3. A method according to claim 1, wherein the wetting step is carried out by spraying water under pressure toward the first belt transversely across the belt and the pressure step is carried out thereafter by conducting air under pressure toward the web through a slot in a conduit disposed adjacent said opposite side of the first belt and extending transversely across the belt.
4. A method according to claim 1, wherein the wetting step is carried out by conducting water under pressure through a slot in a conduit against the first belt, the slot engaging the said opposite side of the first belt and extending transversely across the belt.
5. A method according to claim 4, wherein the pressure step is carried out after the wetting step by subjecting the web to a differential pressure acting in a direction from the first belt toward the second belt.
6. An apparatus for facilitating the transfer of a fibrous web in a paper-making machine from a first foraminous belt on which the web is carried to a second foraminous belt comprising means for applying water to the side of the first belt opposite from the side on which the web is carried to wet the web so that capillary forces between fibers of the web and the first belt are reduced, means for exerting pressure on the web so that adhesion between the web and the first belt is reduced, means for leading the second belt into engagement with the web before or after the web is wetted and pressure is exerted on the web, and pick-up means for transferring the web from the first belt to the second belt including means for subjecting the web to a differential air pressure acting in a direction from the first belt toward the second belt after the web is wetted and pressure is exerted on the web and while the second belt is in engagement with the web.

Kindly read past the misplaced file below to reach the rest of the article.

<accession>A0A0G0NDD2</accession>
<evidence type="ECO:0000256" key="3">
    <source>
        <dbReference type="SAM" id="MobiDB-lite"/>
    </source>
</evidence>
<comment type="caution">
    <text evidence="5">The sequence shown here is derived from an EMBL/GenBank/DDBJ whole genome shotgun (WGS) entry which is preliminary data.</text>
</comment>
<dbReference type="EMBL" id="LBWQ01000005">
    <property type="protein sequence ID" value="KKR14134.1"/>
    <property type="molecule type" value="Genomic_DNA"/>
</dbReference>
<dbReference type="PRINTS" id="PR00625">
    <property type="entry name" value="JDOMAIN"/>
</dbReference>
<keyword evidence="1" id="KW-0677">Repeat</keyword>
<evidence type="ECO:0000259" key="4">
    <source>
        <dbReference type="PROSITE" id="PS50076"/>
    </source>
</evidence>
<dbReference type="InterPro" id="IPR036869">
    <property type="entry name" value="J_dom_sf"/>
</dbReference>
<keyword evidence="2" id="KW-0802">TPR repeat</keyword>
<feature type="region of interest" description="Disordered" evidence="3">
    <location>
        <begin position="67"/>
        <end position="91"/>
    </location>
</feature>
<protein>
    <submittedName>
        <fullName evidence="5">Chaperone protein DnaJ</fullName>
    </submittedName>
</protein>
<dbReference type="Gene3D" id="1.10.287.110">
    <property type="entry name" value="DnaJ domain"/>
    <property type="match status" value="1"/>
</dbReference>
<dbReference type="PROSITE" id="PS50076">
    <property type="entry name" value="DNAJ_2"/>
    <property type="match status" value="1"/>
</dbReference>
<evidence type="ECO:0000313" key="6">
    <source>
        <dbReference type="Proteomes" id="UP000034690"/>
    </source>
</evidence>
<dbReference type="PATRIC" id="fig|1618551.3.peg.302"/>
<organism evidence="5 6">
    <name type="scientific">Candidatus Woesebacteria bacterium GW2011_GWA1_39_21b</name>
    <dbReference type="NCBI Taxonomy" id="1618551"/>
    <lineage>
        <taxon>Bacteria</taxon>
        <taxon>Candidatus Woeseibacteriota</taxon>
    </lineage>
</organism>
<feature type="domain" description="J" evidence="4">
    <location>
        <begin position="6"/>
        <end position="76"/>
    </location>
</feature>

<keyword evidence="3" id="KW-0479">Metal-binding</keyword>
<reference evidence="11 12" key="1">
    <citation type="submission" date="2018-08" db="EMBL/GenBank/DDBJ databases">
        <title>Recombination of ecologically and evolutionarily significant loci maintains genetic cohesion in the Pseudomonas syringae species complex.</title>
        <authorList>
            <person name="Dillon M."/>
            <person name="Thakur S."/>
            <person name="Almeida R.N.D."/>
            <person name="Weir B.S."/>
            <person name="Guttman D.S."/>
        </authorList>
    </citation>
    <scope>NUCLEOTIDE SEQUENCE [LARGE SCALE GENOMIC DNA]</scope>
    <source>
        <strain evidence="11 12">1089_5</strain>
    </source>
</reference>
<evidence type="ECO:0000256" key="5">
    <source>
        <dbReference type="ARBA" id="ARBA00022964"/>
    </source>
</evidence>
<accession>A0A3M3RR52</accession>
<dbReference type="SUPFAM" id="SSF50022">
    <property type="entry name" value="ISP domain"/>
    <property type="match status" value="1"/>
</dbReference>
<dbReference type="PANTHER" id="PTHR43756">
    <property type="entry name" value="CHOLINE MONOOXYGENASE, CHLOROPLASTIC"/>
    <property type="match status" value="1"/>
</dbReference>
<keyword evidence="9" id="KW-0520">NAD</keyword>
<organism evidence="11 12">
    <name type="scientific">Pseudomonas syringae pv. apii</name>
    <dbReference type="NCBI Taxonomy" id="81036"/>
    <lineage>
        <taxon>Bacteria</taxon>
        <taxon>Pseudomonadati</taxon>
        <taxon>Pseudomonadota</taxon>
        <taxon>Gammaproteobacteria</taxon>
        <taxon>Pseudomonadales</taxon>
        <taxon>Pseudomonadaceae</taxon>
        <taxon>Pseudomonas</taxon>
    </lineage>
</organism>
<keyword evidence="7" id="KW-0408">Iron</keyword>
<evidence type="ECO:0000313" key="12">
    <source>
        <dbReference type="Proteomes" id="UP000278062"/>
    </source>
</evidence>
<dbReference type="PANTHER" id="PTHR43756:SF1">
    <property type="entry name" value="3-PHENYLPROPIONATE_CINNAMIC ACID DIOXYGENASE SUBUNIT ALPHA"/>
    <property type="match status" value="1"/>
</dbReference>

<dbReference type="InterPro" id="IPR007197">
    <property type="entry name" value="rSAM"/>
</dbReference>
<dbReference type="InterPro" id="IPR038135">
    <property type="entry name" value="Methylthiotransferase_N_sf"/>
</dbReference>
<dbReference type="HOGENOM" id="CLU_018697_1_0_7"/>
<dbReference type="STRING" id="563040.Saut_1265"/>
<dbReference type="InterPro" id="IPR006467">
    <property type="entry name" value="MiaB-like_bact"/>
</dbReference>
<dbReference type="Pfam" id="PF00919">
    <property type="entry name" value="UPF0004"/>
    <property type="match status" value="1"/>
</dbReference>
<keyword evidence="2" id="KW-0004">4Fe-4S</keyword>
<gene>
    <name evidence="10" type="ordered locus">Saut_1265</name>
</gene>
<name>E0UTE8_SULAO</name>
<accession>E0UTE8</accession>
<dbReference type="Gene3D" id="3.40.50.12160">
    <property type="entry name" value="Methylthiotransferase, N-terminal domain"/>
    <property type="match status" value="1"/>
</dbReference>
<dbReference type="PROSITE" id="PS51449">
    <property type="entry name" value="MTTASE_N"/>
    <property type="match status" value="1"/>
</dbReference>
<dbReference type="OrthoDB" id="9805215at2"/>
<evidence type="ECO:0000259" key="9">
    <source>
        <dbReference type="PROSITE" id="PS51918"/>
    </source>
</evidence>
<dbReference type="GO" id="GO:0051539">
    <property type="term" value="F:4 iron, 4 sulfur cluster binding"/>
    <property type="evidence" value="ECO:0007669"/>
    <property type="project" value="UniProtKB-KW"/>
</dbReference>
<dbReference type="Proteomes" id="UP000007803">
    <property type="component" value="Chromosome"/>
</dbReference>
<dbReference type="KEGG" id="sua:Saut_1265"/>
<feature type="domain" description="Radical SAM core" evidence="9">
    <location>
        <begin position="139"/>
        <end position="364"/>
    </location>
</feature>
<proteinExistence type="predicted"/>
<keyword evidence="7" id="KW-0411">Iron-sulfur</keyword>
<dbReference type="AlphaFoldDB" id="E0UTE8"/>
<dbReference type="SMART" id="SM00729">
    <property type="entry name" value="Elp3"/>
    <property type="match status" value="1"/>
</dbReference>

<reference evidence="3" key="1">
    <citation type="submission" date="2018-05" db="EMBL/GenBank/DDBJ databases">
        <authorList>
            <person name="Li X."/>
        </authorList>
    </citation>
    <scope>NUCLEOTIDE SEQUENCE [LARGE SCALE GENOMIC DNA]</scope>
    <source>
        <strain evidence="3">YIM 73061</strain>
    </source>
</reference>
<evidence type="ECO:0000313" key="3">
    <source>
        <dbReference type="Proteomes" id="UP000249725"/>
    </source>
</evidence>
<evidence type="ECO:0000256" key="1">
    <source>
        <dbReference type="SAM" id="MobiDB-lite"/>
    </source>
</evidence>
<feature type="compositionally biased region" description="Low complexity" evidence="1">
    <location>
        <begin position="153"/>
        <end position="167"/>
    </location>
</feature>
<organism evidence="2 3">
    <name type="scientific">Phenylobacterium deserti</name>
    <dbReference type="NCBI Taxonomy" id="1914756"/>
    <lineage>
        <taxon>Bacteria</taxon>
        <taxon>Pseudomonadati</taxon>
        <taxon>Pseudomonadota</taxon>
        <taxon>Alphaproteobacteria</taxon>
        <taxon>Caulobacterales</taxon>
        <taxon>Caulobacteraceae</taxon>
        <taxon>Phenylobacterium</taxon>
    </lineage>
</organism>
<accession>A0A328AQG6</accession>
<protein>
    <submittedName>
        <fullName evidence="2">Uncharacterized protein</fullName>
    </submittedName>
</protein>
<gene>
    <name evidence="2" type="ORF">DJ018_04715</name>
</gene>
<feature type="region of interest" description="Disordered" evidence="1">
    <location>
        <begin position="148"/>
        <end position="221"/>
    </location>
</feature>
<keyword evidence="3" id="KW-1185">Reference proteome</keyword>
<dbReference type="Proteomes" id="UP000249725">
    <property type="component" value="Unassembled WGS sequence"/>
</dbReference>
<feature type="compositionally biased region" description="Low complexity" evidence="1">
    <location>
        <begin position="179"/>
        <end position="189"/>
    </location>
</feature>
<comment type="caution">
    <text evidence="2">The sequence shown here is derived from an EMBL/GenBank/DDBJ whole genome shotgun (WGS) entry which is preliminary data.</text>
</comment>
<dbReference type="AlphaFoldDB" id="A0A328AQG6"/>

7. An apparatus according to claim 6, wherein the water applying means is also the pressure applying means and includes a water delivery conduit engaging the first belt, the conduit including a slot communicating with the first belt and extending transversely across the belt, and means for conducting water under pressure into the conduit and out the slot.
8. An apparatus according to claim 6, wherein the water aplying means includes a water spray pipe for spraying water transversely across the first belt, and the pressure applying means includes an air pipe for conducting air under pressure against the first belt after water is sprayed across the first belt.
9. An apparatus according to claim 6, wherein the pick-up means is a suction pickup roll.